Everyone wants to be a thought leader these days. It’s the height of content fashion.
The more popular it is to pursue thought leadership, somehow, the harder it is to define it.
There’s a lot of educational content with a CEO’s name on it that calls itself thought leadership. (It’s not.)
There are a lot of shallow opinions going around without the research or experience to back them up. They claim to be thought leadership, too. (They’re not.)
Thought leadership is not about sharing what you know. It’s about using your expertise to influence, motivate, and inspire. It shares unique ideas and novel perspectives.
It literally shapes how people think about a subject.
Most content types are the fashion you see on the street. Some people are clearly better at putting it together than others, but they’re all using garments accessible to everyone.
Thought leadership is fashion at the Met Gala. It’s bold. It makes a statement. You can love it or hate it, but it’s hard to ignore it.
Most thought leadership is impostor content
As more leaders buy into content marketing, more companies are churning out content labeled “thought leadership.”
But not every expert in their field is a thought leader. More than 70% of the B2B buyers who answered a recent Edelman survey said less than half the thought leadership content out there offers the new ideas or strong opinions they’re looking for.
Probably because a lot of it isn’t thought leadership. The buyers were expecting haute couture and they got jeans and a nice blazer.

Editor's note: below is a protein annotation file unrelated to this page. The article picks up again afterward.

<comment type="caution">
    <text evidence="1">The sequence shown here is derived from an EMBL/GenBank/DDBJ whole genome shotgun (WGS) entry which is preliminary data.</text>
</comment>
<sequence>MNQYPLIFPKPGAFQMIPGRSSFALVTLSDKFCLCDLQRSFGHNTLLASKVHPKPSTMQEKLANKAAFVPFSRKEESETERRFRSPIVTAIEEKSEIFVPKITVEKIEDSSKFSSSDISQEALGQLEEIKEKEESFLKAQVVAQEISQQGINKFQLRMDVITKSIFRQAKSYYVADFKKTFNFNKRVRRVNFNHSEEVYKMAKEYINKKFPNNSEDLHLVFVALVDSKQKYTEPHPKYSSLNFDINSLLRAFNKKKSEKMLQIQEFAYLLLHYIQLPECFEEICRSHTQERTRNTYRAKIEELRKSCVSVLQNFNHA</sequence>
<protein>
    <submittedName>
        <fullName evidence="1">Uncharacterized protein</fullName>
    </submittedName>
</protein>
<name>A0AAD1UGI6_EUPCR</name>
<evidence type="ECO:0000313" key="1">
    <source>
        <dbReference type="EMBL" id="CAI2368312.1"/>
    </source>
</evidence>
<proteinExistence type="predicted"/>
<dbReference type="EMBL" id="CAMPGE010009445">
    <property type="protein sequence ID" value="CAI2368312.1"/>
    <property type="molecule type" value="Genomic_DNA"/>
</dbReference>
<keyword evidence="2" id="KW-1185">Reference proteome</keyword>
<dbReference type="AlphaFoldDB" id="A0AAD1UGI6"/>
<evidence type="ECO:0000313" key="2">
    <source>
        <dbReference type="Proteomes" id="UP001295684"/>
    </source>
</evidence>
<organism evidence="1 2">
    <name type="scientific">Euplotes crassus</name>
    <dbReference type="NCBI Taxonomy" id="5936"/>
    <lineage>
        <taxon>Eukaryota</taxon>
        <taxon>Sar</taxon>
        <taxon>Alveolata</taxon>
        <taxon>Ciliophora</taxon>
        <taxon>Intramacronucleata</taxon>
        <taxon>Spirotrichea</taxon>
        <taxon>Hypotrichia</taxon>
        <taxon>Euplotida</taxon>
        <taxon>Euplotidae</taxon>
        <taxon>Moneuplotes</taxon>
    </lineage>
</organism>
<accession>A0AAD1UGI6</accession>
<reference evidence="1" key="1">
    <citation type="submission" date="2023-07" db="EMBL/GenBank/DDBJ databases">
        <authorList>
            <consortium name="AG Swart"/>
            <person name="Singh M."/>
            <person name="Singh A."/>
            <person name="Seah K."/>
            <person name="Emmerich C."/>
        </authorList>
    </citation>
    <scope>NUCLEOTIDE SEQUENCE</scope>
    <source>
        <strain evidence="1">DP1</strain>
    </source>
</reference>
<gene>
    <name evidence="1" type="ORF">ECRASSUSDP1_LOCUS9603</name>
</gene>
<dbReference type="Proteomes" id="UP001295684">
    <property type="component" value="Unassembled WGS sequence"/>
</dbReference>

Educational content educates. Entertaining content entertains. Thought leadership content shapes ideas.
All of them have value and all should be used strategically. And none of them should go out dressed in the others’ clothes.
When creating a thought leadership strategy, ask yourself:
- On what topic do I have the expertise and ideas to be influential?
- How do I want to effect change?
- What impact do I want this to have on my audience?
- What’s already out there?
- How is my take innovative, controversial, or unique?
That last one is the most important one.
Not every content strategy needs to include thought leadership. If you don’t feel like you can bring a fresh perspective, if you don’t feel you can reframe questions so people look at them a new way – that’s OK. There is nothing wrong with a content strategy built on education.
If you are going to go the thought leadership route, have the courage to actually lead. Step away from the pack and say something different. Some people will like it, some people will hate it, but it will be hard to ignore.
Related content: The many definitions of ‘personal brand’